My post was not meant as a full broadside against Ms. Maddow, but as a comment about one statement she made, and the kind of approach to politics it exemplifies. The context you supply (“Valley Advocate” interview) seems to me to simply repeat the somewhat short-sighted statement, rather than elaborate on it in any way that makes me think “OK, now I see that differently.” The nation’s politics and Supreme Court have moved to the right; that’s no excuse for defining “liberal” as what an Eisenhower Republican once was. And while I — again — did not mean to make Ms. Maddow the focus of the post, the review you cite by Janet Maslin can be set against others — notably Rachel Maddow and conservatism, the new liberalism (Charles Davis, Al Jazeera): “it’s nice to see a prominent progressive at least trying to grapple with the evils of militarism and rise of the US empire. It’s just a shame the book isn’t very good.” The review is worth reading; I can’t do it full justice here, but Davis notes/asserts that in the course of taking issue with just one development (Congressional abdication of the war power), Maddow’s book “Drift” perpetuates a lot of comfortable (Eisenhower era) myths about US foreign and military policy: US at heart a peaceful nation, glorifying the military.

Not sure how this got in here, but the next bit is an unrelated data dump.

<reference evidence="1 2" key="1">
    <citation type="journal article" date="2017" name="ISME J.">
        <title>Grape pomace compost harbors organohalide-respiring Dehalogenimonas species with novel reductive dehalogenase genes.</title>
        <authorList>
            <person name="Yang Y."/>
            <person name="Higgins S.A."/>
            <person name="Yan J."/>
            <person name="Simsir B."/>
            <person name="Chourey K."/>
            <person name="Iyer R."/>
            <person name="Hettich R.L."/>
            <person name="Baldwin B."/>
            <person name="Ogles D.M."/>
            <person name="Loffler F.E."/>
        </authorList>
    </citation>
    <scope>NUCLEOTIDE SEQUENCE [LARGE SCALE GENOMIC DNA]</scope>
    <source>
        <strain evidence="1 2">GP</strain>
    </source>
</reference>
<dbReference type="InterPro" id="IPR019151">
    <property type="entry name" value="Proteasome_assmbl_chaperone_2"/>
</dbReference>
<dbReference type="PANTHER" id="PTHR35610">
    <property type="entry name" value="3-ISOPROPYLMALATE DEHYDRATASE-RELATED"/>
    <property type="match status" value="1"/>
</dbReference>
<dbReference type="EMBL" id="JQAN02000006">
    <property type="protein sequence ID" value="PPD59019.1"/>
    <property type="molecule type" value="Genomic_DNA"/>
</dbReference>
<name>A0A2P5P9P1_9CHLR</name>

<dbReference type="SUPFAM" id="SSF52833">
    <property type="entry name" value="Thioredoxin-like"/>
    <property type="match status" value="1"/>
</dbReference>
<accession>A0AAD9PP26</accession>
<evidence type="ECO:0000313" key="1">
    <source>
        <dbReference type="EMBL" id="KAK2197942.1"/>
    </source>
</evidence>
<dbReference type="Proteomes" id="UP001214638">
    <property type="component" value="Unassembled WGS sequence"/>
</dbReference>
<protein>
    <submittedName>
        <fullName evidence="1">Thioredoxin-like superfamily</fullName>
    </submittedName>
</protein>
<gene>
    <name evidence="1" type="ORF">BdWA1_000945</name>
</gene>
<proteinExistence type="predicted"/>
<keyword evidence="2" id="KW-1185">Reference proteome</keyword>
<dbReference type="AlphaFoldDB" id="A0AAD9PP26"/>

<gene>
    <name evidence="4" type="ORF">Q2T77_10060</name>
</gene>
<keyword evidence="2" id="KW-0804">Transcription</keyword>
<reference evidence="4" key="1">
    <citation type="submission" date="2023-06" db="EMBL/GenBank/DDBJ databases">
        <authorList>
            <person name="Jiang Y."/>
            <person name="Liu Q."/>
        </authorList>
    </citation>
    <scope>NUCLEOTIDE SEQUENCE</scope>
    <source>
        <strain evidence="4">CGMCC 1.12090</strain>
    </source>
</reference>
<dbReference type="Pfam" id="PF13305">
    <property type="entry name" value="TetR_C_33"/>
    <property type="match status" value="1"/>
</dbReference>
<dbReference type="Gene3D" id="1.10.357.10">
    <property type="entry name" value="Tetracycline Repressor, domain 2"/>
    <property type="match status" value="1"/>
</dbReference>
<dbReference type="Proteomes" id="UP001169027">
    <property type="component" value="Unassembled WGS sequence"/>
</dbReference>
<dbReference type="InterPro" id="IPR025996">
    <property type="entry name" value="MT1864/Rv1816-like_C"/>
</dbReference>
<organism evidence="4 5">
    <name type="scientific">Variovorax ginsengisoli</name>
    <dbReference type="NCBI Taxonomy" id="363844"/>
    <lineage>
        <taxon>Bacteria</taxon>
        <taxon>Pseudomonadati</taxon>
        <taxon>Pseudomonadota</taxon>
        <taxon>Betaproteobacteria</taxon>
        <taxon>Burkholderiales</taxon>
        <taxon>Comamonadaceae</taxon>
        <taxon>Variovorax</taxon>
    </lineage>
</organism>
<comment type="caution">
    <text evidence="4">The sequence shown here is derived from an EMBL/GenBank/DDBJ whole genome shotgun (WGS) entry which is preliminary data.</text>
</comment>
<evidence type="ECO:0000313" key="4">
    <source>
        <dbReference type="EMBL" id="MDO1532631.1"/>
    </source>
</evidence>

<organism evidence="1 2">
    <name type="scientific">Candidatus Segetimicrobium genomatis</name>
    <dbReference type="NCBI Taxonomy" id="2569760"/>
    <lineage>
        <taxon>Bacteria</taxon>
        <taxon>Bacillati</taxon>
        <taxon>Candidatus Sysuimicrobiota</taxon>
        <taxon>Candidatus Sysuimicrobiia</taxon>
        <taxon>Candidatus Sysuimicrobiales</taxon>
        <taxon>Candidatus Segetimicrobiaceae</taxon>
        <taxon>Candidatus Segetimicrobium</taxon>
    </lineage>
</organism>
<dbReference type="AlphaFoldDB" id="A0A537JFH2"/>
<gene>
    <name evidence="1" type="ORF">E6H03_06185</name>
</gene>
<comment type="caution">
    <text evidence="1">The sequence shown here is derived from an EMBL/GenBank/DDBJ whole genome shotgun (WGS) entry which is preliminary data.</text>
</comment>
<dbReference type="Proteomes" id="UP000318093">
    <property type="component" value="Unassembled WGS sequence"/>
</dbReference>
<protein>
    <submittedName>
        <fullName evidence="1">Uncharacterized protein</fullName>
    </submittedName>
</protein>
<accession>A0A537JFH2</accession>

I don’t fully get the relevance of Rick Perlstein’s article on Philip Agee to this discussion. I’ll say that to me it’s one of the rare disappointing articles by Perlstein; a sentence like “His chronicle frequently justified the hyperbole” [that the US was spreading fascism] seems self-negating to me. While I don’t think I could do what Agee did, I don’t think I’d mock him for “New Age” idealism given what he knew first hand; I think it’s quite conceivable that the best thing to do with the CIA would be to abolish it and start over.

  8. Seth Edenbaum Says:

    My point was that liberals a few years ago, are not what they are now, and they can’t or don’t articulate the difference. They’re also not what they once were. Tom Lehrer was tougher than Jon Stewart

    You post a link to “an activist and writer who splits his time between Washington, DC and Nicaragua” and who according to his own webpage writes for Naked Capitalism, and Yves Smith, AKA Susan Webber of Aurora Advisors. I’m not condemning that; it’s interesting.